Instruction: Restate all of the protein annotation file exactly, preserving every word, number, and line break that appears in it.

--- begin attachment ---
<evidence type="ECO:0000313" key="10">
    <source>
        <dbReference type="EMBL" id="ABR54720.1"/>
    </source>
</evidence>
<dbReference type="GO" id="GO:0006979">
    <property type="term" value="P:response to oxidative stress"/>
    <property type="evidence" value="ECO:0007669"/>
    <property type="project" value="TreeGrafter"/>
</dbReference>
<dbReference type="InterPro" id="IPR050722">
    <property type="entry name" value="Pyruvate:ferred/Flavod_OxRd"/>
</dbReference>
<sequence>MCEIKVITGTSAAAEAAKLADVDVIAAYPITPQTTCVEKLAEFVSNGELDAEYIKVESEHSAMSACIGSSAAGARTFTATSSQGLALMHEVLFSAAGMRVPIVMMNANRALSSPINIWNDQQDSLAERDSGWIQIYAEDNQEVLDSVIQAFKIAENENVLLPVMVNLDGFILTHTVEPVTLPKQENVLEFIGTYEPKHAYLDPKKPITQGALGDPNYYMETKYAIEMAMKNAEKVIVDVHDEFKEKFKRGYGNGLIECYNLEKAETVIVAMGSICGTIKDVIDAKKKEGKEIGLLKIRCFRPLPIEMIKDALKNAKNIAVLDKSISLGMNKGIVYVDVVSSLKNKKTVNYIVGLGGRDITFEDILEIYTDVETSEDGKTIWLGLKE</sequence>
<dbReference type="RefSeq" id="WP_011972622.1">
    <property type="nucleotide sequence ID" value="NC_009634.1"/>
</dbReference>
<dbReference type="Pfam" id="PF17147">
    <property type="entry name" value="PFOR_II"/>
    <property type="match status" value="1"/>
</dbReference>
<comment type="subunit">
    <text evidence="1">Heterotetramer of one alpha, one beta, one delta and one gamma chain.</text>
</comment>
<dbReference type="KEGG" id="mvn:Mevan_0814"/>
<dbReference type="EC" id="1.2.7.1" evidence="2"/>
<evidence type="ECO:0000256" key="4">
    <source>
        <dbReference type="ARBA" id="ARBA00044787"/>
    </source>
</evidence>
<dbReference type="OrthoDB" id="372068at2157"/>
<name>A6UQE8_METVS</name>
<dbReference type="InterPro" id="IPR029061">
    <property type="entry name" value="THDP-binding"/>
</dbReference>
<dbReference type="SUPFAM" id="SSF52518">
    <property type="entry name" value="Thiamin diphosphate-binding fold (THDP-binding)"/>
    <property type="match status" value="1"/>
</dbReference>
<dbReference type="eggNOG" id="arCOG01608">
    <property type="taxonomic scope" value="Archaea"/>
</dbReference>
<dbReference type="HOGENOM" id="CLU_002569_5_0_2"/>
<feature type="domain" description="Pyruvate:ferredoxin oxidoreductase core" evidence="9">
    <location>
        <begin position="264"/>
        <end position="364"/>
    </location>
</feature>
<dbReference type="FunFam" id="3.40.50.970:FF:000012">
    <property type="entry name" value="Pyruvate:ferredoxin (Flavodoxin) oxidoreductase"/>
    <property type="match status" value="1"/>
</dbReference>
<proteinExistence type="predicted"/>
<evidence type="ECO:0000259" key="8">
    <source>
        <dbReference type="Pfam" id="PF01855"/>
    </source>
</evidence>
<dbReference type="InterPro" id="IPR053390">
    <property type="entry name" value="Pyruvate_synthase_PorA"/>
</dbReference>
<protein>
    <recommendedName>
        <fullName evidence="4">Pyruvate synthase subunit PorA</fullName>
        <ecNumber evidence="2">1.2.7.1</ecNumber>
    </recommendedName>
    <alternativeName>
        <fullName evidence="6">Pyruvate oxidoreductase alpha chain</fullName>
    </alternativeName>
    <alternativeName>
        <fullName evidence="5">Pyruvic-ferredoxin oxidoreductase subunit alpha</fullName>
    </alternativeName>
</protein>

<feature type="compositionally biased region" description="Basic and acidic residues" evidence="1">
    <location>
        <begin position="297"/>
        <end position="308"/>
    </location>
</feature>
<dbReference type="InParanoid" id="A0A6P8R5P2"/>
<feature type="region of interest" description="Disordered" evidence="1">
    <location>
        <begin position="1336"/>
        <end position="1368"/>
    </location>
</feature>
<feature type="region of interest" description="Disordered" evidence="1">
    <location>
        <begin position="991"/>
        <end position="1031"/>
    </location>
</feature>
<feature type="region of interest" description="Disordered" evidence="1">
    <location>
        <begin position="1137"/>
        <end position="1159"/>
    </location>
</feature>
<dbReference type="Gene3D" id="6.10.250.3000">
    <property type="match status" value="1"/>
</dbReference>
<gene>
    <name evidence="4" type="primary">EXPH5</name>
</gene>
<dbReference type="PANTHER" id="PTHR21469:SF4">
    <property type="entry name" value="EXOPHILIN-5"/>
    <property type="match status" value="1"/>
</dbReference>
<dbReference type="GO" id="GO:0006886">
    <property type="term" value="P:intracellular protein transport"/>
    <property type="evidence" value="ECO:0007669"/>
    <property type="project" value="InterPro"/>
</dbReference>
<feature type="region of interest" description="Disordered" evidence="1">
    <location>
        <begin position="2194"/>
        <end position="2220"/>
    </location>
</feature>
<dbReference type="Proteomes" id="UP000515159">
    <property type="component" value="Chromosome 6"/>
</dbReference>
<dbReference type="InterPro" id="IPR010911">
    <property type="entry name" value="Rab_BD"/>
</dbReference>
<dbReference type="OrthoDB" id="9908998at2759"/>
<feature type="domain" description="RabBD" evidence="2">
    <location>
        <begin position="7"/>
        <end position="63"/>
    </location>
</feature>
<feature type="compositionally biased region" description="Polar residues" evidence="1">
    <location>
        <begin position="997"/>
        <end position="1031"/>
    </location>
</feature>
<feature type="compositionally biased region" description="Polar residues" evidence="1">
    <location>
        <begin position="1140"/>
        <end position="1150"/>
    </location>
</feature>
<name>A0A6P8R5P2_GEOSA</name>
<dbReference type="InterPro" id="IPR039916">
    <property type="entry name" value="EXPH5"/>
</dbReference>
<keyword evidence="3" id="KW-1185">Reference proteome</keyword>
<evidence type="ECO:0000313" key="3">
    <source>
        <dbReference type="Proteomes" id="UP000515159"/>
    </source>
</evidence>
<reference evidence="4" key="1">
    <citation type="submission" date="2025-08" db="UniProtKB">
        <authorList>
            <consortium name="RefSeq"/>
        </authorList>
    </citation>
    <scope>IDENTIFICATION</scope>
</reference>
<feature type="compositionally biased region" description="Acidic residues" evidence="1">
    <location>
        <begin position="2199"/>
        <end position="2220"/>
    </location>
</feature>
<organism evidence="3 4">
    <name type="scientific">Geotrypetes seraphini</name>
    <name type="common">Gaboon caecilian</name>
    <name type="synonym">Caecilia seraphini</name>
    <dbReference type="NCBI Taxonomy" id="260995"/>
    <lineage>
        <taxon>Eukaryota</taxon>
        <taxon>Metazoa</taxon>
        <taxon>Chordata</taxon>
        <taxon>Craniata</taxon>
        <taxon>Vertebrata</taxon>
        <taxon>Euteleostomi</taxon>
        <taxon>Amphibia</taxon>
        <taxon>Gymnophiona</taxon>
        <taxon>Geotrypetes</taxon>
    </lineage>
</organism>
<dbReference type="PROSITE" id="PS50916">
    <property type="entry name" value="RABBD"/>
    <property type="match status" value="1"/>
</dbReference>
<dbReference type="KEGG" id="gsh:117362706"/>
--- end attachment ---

<evidence type="ECO:0000313" key="10">
    <source>
        <dbReference type="EMBL" id="ABR54720.1"/>
    </source>
</evidence>
<dbReference type="GO" id="GO:0006979">
    <property type="term" value="P:response to oxidative stress"/>
    <property type="evidence" value="ECO:0007669"/>
    <property type="project" value="TreeGrafter"/>
</dbReference>
<dbReference type="InterPro" id="IPR050722">
    <property type="entry name" value="Pyruvate:ferred/Flavod_OxRd"/>
</dbReference>
<sequence>MCEIKVITGTSAAAEAAKLADVDVIAAYPITPQTTCVEKLAEFVSNGELDAEYIKVESEHSAMSACIGSSAAGARTFTATSSQGLALMHEVLFSAAGMRVPIVMMNANRALSSPINIWNDQQDSLAERDSGWIQIYAEDNQEVLDSVIQAFKIAENENVLLPVMVNLDGFILTHTVEPVTLPKQENVLEFIGTYEPKHAYLDPKKPITQGALGDPNYYMETKYAIEMAMKNAEKVIVDVHDEFKEKFKRGYGNGLIECYNLEKAETVIVAMGSICGTIKDVIDAKKKEGKEIGLLKIRCFRPLPIEMIKDALKNAKNIAVLDKSISLGMNKGIVYVDVVSSLKNKKTVNYIVGLGGRDITFEDILEIYTDVETSEDGKTIWLGLKE</sequence>
<dbReference type="RefSeq" id="WP_011972622.1">
    <property type="nucleotide sequence ID" value="NC_009634.1"/>
</dbReference>
<dbReference type="Pfam" id="PF17147">
    <property type="entry name" value="PFOR_II"/>
    <property type="match status" value="1"/>
</dbReference>
<comment type="subunit">
    <text evidence="1">Heterotetramer of one alpha, one beta, one delta and one gamma chain.</text>
</comment>
<dbReference type="KEGG" id="mvn:Mevan_0814"/>
<dbReference type="EC" id="1.2.7.1" evidence="2"/>
<evidence type="ECO:0000256" key="4">
    <source>
        <dbReference type="ARBA" id="ARBA00044787"/>
    </source>
</evidence>
<dbReference type="OrthoDB" id="372068at2157"/>
<name>A6UQE8_METVS</name>
<dbReference type="InterPro" id="IPR029061">
    <property type="entry name" value="THDP-binding"/>
</dbReference>
<dbReference type="SUPFAM" id="SSF52518">
    <property type="entry name" value="Thiamin diphosphate-binding fold (THDP-binding)"/>
    <property type="match status" value="1"/>
</dbReference>
<dbReference type="eggNOG" id="arCOG01608">
    <property type="taxonomic scope" value="Archaea"/>
</dbReference>
<dbReference type="HOGENOM" id="CLU_002569_5_0_2"/>
<feature type="domain" description="Pyruvate:ferredoxin oxidoreductase core" evidence="9">
    <location>
        <begin position="264"/>
        <end position="364"/>
    </location>
</feature>
<dbReference type="FunFam" id="3.40.50.970:FF:000012">
    <property type="entry name" value="Pyruvate:ferredoxin (Flavodoxin) oxidoreductase"/>
    <property type="match status" value="1"/>
</dbReference>
<proteinExistence type="predicted"/>
<evidence type="ECO:0000259" key="8">
    <source>
        <dbReference type="Pfam" id="PF01855"/>
    </source>
</evidence>
<dbReference type="InterPro" id="IPR053390">
    <property type="entry name" value="Pyruvate_synthase_PorA"/>
</dbReference>
<protein>
    <recommendedName>
        <fullName evidence="4">Pyruvate synthase subunit PorA</fullName>
        <ecNumber evidence="2">1.2.7.1</ecNumber>
    </recommendedName>
    <alternativeName>
        <fullName evidence="6">Pyruvate oxidoreductase alpha chain</fullName>
    </alternativeName>
    <alternativeName>
        <fullName evidence="5">Pyruvic-ferredoxin oxidoreductase subunit alpha</fullName>
    </alternativeName>
</protein>

<feature type="compositionally biased region" description="Basic and acidic residues" evidence="1">
    <location>
        <begin position="297"/>
        <end position="308"/>
    </location>
</feature>
<dbReference type="InParanoid" id="A0A6P8R5P2"/>
<feature type="region of interest" description="Disordered" evidence="1">
    <location>
        <begin position="1336"/>
        <end position="1368"/>
    </location>
</feature>
<feature type="region of interest" description="Disordered" evidence="1">
    <location>
        <begin position="991"/>
        <end position="1031"/>
    </location>
</feature>
<feature type="region of interest" description="Disordered" evidence="1">
    <location>
        <begin position="1137"/>
        <end position="1159"/>
    </location>
</feature>
<dbReference type="Gene3D" id="6.10.250.3000">
    <property type="match status" value="1"/>
</dbReference>
<gene>
    <name evidence="4" type="primary">EXPH5</name>
</gene>
<dbReference type="PANTHER" id="PTHR21469:SF4">
    <property type="entry name" value="EXOPHILIN-5"/>
    <property type="match status" value="1"/>
</dbReference>
<dbReference type="GO" id="GO:0006886">
    <property type="term" value="P:intracellular protein transport"/>
    <property type="evidence" value="ECO:0007669"/>
    <property type="project" value="InterPro"/>
</dbReference>
<feature type="region of interest" description="Disordered" evidence="1">
    <location>
        <begin position="2194"/>
        <end position="2220"/>
    </location>
</feature>
<dbReference type="Proteomes" id="UP000515159">
    <property type="component" value="Chromosome 6"/>
</dbReference>
<dbReference type="InterPro" id="IPR010911">
    <property type="entry name" value="Rab_BD"/>
</dbReference>
<dbReference type="OrthoDB" id="9908998at2759"/>
<feature type="domain" description="RabBD" evidence="2">
    <location>
        <begin position="7"/>
        <end position="63"/>
    </location>
</feature>
<feature type="compositionally biased region" description="Polar residues" evidence="1">
    <location>
        <begin position="997"/>
        <end position="1031"/>
    </location>
</feature>
<feature type="compositionally biased region" description="Polar residues" evidence="1">
    <location>
        <begin position="1140"/>
        <end position="1150"/>
    </location>
</feature>
<name>A0A6P8R5P2_GEOSA</name>
<dbReference type="InterPro" id="IPR039916">
    <property type="entry name" value="EXPH5"/>
</dbReference>
<keyword evidence="3" id="KW-1185">Reference proteome</keyword>
<evidence type="ECO:0000313" key="3">
    <source>
        <dbReference type="Proteomes" id="UP000515159"/>
    </source>
</evidence>
<reference evidence="4" key="1">
    <citation type="submission" date="2025-08" db="UniProtKB">
        <authorList>
            <consortium name="RefSeq"/>
        </authorList>
    </citation>
    <scope>IDENTIFICATION</scope>
</reference>
<feature type="compositionally biased region" description="Acidic residues" evidence="1">
    <location>
        <begin position="2199"/>
        <end position="2220"/>
    </location>
</feature>
<organism evidence="3 4">
    <name type="scientific">Geotrypetes seraphini</name>
    <name type="common">Gaboon caecilian</name>
    <name type="synonym">Caecilia seraphini</name>
    <dbReference type="NCBI Taxonomy" id="260995"/>
    <lineage>
        <taxon>Eukaryota</taxon>
        <taxon>Metazoa</taxon>
        <taxon>Chordata</taxon>
        <taxon>Craniata</taxon>
        <taxon>Vertebrata</taxon>
        <taxon>Euteleostomi</taxon>
        <taxon>Amphibia</taxon>
        <taxon>Gymnophiona</taxon>
        <taxon>Geotrypetes</taxon>
    </lineage>
</organism>
<dbReference type="PROSITE" id="PS50916">
    <property type="entry name" value="RABBD"/>
    <property type="match status" value="1"/>
</dbReference>
<dbReference type="KEGG" id="gsh:117362706"/>